November is Diabetes Awareness Month.
Did you know that diabetes disproportionately affects older adults? Approximately 25% of Americans over the age of 60 years have diabetes, and aging of the U.S. population is widely acknowledged as one of the drivers of the diabetes epidemic.
Although the burden of diabetes is often described in terms of its impact on working-aged adults, the disease also affects longevity, functional status, and risk of institutionalization for older patients.
High blood pressure, high LDL cholesterol and triglycerides, decreased mentation, symptoms and feelings of depression, and decline in ability to perform activities of daily living are all health factors that cause problems for the elderly with diabetes. In a study of older adults with diabetes, a full one-third of patients over age 70 showed signs of dementia that was correlated with high blood sugars.
It is shown that the elderly with diabetes die younger, and have more falls related to low blood sugars that cause a decrease in mobility and lead to a decline in the quality of life for this population. They are more likely to utilize assistive aids, such as canes, walkers, bedside commodes, and the like.
The elderly with diabetes are at an even greater risk of forgetting to eat regular meals and snacks, being unable to afford food that fits into their diabetes plan, or unable to cook their own meals at home. They are at greater risk of being unable to afford their medications.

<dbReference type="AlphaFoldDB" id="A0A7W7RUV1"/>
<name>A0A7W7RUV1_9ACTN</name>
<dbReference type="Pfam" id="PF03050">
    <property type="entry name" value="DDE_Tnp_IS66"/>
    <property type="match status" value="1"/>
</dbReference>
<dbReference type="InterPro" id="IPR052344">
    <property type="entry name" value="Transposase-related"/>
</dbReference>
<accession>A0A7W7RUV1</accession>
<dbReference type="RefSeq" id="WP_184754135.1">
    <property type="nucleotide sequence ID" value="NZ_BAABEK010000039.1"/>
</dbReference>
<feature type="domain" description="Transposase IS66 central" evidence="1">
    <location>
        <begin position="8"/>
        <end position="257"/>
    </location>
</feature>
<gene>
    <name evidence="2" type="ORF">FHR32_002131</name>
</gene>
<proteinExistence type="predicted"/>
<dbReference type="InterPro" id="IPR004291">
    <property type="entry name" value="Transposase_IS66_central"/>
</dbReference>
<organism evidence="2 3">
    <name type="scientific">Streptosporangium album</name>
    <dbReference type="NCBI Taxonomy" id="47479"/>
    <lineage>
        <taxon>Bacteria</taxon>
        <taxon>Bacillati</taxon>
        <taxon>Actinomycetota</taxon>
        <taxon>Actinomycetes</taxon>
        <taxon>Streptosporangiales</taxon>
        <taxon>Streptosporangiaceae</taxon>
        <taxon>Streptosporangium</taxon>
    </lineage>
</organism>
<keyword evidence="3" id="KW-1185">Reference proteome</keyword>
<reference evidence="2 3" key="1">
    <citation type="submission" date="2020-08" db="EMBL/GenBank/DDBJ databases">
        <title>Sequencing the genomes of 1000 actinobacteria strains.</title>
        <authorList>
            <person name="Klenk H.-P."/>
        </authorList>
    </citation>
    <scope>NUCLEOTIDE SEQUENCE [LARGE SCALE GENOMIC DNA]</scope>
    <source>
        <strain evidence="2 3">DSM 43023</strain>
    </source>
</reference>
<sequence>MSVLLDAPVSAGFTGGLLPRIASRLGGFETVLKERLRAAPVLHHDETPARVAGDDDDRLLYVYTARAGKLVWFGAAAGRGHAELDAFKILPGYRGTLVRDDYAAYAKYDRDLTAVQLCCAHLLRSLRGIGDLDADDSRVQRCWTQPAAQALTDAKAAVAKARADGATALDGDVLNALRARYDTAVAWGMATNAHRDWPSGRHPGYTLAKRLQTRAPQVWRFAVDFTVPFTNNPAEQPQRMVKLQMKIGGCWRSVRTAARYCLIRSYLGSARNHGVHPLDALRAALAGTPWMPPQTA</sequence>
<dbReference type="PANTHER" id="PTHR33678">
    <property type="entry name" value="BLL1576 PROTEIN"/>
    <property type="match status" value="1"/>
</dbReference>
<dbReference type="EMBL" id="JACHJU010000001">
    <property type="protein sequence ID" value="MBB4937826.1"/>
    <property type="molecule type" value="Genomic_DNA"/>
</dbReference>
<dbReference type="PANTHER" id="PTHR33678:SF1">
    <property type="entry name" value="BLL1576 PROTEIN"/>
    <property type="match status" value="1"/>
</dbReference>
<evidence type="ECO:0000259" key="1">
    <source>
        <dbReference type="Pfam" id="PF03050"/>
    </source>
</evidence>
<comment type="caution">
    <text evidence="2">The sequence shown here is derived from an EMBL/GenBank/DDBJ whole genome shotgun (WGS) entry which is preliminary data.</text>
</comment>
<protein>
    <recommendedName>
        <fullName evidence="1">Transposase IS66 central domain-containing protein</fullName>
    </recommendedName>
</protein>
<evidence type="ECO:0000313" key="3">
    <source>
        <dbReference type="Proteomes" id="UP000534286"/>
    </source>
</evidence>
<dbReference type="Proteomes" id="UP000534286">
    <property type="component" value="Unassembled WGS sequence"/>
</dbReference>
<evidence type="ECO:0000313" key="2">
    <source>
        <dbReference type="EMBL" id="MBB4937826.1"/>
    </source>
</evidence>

Here are some recommendations for older adults with diabetes:
- Depression screening for older adults with diabetes is of great importance, as they may experience more isolation, less support and more feeling of hopelessness.
- Avoiding low blood sugar is of paramount importance, and A1C and blood sugar goals should be adjusted along with careful pharmaceutical management.
- Older adults with diabetes who are capable of handling their own activities of daily living without assistance, and who have no cognitive impairment should have A1C and blood sugar goals similar to that of a younger person.
- Treat cardiovascular factors, such as high blood pressure, increased lipids and cholesterol, and treat with aspirin if not contraindicated.
In early 2018, AAA4 will provide help to older adults with diabetes through DEEP (Diabetes Empowerment and Education Program). The program will be held in Sacramento. Classes will be posted on our website.